Pikeville's Historic Lincoln Rosenwald School
With its humble façade and nondescript construction, the Lincoln School in downtown Pikeville is easy to overlook. But take a closer look at this historic building and you'll get a unique glimpse into a mostly forgotten chapter of the rural South in the early 20th century.
Beginning in 1912, the Rosenwald school building program, under the auspices of Tuskegee Normal and Industrial Institute (now Tuskegee University), began a major effort to improve the quality of public education for African Americans in the South. This effort led to the establishment of the Rosenwald Fund. By 1928 one in every five rural schools in the South was a Rosenwald school, including the Lincoln School in Pikeville. These schools housed one third of the region’s rural black schoolchildren and teachers. At the program’s conclusion in 1932, it had produced 4,977 schools, 217 teachers’ homes, and 163 shop buildings that served 663,625 students in 15 states. Julius Rosenwald and the Rosenwald Fund contributed more than $4.3 million, and African American communities raised more than $4.7 million.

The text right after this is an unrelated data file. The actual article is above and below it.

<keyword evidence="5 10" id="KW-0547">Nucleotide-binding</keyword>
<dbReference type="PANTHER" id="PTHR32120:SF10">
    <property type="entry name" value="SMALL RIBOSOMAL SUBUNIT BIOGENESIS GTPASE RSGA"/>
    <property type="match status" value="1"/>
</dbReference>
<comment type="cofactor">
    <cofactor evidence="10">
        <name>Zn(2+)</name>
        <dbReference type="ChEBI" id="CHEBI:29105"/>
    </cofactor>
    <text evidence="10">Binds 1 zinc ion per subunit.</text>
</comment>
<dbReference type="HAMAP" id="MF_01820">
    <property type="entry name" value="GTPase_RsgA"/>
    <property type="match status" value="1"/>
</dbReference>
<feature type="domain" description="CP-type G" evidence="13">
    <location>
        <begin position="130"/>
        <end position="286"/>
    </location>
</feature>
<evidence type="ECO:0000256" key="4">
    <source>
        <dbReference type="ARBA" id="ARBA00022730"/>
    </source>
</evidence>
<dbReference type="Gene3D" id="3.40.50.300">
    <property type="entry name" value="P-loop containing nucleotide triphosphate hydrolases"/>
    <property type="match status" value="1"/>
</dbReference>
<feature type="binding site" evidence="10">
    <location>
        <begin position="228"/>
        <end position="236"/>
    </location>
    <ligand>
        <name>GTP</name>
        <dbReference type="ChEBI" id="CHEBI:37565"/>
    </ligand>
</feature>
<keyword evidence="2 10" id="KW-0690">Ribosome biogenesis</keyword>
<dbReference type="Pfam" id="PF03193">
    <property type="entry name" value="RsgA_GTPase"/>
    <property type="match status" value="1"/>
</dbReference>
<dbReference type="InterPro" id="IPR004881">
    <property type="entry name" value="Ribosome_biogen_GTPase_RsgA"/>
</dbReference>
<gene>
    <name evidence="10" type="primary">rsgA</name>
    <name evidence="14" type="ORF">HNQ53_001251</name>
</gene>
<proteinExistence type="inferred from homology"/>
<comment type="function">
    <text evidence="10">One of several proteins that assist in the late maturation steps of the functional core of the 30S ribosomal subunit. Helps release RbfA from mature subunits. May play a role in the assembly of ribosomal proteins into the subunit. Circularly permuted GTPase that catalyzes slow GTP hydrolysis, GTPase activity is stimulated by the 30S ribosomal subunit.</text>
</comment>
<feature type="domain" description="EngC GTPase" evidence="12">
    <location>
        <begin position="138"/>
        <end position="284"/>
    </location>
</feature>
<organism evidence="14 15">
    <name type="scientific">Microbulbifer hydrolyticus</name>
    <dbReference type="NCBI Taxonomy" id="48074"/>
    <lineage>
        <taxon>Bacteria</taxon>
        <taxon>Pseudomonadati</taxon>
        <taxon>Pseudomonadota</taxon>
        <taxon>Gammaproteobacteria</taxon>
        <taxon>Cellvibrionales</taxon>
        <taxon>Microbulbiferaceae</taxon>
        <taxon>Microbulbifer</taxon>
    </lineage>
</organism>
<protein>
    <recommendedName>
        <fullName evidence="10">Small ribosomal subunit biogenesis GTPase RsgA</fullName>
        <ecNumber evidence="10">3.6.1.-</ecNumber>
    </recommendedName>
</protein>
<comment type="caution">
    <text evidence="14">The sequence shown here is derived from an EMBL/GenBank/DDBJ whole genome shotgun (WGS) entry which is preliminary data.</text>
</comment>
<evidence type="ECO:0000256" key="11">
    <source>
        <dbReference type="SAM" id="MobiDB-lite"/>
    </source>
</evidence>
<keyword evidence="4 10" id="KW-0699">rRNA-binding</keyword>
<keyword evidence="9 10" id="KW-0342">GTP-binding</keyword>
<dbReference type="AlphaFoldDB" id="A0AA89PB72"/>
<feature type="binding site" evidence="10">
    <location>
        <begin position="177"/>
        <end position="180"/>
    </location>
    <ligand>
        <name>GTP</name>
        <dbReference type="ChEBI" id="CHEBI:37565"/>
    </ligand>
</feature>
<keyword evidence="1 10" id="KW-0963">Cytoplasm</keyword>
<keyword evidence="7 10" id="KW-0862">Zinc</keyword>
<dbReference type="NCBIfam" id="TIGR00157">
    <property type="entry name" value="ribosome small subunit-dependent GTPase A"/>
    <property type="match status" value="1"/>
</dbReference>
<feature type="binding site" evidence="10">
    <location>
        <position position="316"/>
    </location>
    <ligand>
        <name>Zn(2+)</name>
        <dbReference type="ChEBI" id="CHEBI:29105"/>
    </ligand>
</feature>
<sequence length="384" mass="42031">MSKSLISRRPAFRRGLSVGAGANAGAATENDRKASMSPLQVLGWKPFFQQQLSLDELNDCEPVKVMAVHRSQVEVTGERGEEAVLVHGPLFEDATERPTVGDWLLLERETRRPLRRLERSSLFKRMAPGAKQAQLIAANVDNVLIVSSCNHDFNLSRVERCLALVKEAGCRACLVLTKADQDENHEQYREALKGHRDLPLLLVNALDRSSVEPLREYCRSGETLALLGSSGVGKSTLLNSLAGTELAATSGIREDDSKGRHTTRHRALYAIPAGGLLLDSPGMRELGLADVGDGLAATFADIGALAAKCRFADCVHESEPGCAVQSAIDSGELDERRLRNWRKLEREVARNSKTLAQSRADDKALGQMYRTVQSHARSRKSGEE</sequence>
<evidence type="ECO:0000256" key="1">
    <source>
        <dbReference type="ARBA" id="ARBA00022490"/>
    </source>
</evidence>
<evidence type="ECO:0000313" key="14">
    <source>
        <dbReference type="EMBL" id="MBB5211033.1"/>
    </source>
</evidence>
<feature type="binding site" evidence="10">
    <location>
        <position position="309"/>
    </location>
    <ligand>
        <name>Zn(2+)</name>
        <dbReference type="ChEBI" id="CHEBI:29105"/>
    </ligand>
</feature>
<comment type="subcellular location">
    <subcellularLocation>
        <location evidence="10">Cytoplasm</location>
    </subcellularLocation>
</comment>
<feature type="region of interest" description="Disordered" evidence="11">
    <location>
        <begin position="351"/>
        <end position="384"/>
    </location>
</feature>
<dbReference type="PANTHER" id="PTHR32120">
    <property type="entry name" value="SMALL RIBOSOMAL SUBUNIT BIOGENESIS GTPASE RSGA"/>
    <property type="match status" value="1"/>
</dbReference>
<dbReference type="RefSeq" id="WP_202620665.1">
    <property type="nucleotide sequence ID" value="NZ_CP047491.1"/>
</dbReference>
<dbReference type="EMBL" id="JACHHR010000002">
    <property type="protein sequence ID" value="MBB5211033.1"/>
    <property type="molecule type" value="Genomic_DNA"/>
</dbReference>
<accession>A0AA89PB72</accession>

Many of the Rosenwald schools constructed between 1913 and 1932 remained in operation until the 1960s and 1970s when the 1954 Supreme Court ruling against racial segregation (Brown v. Board of Education of Topeka). Some fell into disuse or changed function as rural populations declined. While many schools are gone, there is a growing interest in the history and preservation of existing structures.
The historic Lincoln Rosenwald School at 457 Grove St. in Pikeville was built in 1925 and is listed on the National Register of Historic Places.